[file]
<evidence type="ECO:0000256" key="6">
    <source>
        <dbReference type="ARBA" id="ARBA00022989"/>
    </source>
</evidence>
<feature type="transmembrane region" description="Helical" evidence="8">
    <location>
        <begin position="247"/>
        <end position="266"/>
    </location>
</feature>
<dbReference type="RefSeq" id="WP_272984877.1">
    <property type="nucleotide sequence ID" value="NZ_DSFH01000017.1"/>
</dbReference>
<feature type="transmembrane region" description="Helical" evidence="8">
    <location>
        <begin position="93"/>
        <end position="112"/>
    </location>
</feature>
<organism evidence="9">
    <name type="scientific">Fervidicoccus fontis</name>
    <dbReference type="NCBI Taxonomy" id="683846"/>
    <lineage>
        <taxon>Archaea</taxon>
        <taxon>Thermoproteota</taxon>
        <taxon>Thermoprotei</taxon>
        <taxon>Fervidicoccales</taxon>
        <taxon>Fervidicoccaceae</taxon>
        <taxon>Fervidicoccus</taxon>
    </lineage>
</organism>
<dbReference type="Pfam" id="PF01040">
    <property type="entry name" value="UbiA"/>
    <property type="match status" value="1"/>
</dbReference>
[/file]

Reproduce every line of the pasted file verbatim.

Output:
<evidence type="ECO:0000256" key="6">
    <source>
        <dbReference type="ARBA" id="ARBA00022989"/>
    </source>
</evidence>
<feature type="transmembrane region" description="Helical" evidence="8">
    <location>
        <begin position="247"/>
        <end position="266"/>
    </location>
</feature>
<dbReference type="RefSeq" id="WP_272984877.1">
    <property type="nucleotide sequence ID" value="NZ_DSFH01000017.1"/>
</dbReference>
<feature type="transmembrane region" description="Helical" evidence="8">
    <location>
        <begin position="93"/>
        <end position="112"/>
    </location>
</feature>
<organism evidence="9">
    <name type="scientific">Fervidicoccus fontis</name>
    <dbReference type="NCBI Taxonomy" id="683846"/>
    <lineage>
        <taxon>Archaea</taxon>
        <taxon>Thermoproteota</taxon>
        <taxon>Thermoprotei</taxon>
        <taxon>Fervidicoccales</taxon>
        <taxon>Fervidicoccaceae</taxon>
        <taxon>Fervidicoccus</taxon>
    </lineage>
</organism>
<dbReference type="Pfam" id="PF01040">
    <property type="entry name" value="UbiA"/>
    <property type="match status" value="1"/>
</dbReference>